03:00.0 VGA compatible controller: Advanced Micro Devices, Inc. [AMD/ATI] Navi 21 [Radeon RX 6800/6800 XT / 6900 XT] (rev c0)
...
04:00.0 PCI bridge: Advanced Micro Devices, Inc. [AMD] Matisse Switch Upstream
05:01.0 PCI bridge: Advanced Micro Devices, Inc. [AMD] Matisse PCIe GPP Bridge
05:04.0 PCI bridge: Advanced Micro Devices, Inc. [AMD] Matisse PCIe GPP Bridge
05:05.0 PCI bridge: Advanced Micro Devices, Inc. [AMD] Matisse PCIe GPP Bridge
05:08.0 PCI bridge: Advanced Micro Devices, Inc. [AMD] Matisse PCIe GPP Bridge
05:09.0 PCI bridge: Advanced Micro Devices, Inc. [AMD] Matisse PCIe GPP Bridge
05:0a.0 PCI bridge: Advanced Micro Devices, Inc. [AMD] Matisse PCIe GPP Bridge
...

lspci -t

-[0000:00]-+-00.0
           +-00.2
           +-01.0
           +-01.1-[01-03]----00.0-[02-03]----00.0-[03]--+-00.0
           |                                            \-00.1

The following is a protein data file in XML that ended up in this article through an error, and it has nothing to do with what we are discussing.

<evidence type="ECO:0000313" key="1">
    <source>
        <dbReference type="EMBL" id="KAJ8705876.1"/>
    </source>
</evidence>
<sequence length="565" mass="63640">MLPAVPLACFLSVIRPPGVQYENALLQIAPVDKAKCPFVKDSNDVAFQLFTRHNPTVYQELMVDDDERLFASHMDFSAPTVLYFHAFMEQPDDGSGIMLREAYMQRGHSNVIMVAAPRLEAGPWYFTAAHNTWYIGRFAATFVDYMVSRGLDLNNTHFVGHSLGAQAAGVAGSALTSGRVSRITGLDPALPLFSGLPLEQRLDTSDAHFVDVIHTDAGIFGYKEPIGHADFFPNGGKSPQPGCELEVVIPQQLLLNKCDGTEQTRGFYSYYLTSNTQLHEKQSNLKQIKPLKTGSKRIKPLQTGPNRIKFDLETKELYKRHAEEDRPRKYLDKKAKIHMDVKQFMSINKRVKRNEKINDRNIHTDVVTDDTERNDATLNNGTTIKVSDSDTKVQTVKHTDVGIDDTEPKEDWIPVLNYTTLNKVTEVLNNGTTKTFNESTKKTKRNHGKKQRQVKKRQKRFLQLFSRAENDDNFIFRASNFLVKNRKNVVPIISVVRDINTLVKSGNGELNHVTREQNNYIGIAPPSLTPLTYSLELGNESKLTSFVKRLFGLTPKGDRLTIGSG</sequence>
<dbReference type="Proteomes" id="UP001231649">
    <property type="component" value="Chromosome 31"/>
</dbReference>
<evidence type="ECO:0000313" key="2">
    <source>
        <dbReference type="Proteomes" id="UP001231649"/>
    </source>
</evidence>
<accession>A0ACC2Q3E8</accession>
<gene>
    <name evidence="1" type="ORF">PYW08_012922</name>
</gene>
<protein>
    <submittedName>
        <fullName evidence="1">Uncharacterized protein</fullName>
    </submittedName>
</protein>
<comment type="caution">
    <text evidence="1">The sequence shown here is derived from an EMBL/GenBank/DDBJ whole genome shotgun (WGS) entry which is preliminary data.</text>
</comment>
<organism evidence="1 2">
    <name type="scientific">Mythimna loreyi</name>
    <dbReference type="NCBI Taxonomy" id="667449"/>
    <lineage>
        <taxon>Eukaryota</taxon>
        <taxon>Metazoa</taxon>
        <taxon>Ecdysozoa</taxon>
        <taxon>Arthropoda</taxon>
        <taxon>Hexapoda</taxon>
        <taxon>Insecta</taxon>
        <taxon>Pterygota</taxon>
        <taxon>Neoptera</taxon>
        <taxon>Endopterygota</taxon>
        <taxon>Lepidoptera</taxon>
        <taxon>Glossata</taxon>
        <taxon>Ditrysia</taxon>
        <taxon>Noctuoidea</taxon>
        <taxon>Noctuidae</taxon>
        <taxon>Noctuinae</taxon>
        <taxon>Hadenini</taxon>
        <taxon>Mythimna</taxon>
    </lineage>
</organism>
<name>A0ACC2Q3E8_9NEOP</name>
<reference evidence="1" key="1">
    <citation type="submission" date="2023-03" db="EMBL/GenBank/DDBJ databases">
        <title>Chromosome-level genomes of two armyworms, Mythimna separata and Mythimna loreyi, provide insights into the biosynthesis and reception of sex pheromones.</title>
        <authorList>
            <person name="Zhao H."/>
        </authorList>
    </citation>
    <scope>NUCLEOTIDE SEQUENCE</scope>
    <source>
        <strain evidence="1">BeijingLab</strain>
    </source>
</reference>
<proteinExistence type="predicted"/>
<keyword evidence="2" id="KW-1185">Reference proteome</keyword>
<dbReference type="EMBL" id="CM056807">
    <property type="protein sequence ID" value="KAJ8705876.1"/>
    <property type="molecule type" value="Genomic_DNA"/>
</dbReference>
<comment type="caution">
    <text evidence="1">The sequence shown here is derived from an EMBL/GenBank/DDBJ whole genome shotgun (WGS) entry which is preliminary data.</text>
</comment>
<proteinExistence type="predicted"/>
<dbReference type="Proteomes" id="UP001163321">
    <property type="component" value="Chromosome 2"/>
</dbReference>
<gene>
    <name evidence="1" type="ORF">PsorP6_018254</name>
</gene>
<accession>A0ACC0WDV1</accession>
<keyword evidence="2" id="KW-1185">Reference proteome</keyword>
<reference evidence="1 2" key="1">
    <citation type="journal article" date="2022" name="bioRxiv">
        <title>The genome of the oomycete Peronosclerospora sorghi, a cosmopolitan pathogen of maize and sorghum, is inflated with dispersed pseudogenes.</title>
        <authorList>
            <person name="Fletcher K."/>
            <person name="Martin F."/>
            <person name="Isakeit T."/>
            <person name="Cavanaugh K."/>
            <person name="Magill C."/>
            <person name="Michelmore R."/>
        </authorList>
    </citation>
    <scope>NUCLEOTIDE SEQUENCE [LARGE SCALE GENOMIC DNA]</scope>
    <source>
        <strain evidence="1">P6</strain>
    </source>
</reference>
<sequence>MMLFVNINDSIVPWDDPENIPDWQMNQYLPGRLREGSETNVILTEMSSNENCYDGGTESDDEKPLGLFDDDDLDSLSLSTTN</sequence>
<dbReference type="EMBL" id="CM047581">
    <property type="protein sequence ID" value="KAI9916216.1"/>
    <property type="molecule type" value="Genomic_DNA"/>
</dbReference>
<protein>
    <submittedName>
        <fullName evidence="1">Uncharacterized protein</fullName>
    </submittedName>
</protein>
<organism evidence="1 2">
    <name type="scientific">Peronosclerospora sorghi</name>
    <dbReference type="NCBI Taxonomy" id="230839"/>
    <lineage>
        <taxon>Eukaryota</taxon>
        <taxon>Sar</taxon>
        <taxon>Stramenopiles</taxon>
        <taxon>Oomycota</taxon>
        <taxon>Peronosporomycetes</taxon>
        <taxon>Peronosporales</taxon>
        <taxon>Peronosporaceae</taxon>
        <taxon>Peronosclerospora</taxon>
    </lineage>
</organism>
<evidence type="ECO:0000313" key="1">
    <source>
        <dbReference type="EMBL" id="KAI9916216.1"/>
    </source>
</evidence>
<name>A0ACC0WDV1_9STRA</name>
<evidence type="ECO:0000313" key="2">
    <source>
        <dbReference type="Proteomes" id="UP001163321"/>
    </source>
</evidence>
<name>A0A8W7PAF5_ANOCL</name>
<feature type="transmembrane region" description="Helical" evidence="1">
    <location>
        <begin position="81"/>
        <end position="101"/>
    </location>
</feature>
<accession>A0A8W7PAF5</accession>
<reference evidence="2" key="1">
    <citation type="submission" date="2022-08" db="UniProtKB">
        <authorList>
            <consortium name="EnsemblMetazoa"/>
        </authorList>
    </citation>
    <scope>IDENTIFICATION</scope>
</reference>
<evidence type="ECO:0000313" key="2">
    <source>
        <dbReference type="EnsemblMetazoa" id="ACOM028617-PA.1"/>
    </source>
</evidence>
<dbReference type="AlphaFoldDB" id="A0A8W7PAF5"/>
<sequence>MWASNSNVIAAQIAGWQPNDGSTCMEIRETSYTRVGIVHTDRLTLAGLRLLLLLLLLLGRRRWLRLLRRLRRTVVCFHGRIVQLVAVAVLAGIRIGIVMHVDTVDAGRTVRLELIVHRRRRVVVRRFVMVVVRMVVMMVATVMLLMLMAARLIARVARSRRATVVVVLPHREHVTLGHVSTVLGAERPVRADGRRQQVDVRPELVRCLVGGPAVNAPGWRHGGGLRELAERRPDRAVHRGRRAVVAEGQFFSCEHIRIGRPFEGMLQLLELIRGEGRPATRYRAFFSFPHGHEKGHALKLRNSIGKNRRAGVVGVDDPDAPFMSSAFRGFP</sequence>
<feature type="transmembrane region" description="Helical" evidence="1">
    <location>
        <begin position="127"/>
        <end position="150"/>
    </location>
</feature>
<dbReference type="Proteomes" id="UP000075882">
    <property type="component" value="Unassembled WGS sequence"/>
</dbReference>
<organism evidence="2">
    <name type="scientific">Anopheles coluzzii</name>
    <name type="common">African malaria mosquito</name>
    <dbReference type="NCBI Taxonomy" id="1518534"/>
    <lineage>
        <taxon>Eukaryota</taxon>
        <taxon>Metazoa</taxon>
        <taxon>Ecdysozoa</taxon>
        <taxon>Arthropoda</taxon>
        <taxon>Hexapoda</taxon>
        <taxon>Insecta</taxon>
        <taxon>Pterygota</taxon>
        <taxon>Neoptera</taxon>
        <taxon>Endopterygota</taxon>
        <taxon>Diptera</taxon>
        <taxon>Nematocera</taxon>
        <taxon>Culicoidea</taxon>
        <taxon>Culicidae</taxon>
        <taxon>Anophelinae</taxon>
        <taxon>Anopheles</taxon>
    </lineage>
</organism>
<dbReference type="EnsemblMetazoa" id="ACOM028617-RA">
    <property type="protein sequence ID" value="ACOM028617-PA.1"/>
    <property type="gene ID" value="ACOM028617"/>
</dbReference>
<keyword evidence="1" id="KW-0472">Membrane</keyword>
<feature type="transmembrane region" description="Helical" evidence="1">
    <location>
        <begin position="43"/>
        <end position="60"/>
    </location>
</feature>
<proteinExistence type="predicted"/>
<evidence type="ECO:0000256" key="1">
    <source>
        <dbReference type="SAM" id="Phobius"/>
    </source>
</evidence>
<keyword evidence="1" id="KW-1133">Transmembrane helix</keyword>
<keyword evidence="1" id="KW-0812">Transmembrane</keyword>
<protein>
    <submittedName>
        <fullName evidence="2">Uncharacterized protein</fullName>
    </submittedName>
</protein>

+-01.2-[04-0b]----00.0-[05-0b]--+-01.0-[06]----00.0
...

Here, Device 01:00.0 is an upstream port for the switch, meaning its residing on the bus made available by the bridge 01.1 named "Renoir PCIe GPP Bridge".

Its own internal bus is bus 02. As seen by the 02:00.0, "Downstream Port of PCI Express Switch", which makes its own bus 03 for the device connected to it.

However, Device 04:00.0 is another upstream switch that is connected to the same device on Bus 0, but with a different function.

I'm not sure how to interpret these results because I've not seen any indication that bridges offer this type of branching functionality. So, is this simply a case of not understanding the technical definition of a bridge and knowing its full capabilities? Or is there something else going on here that I'm not understanding?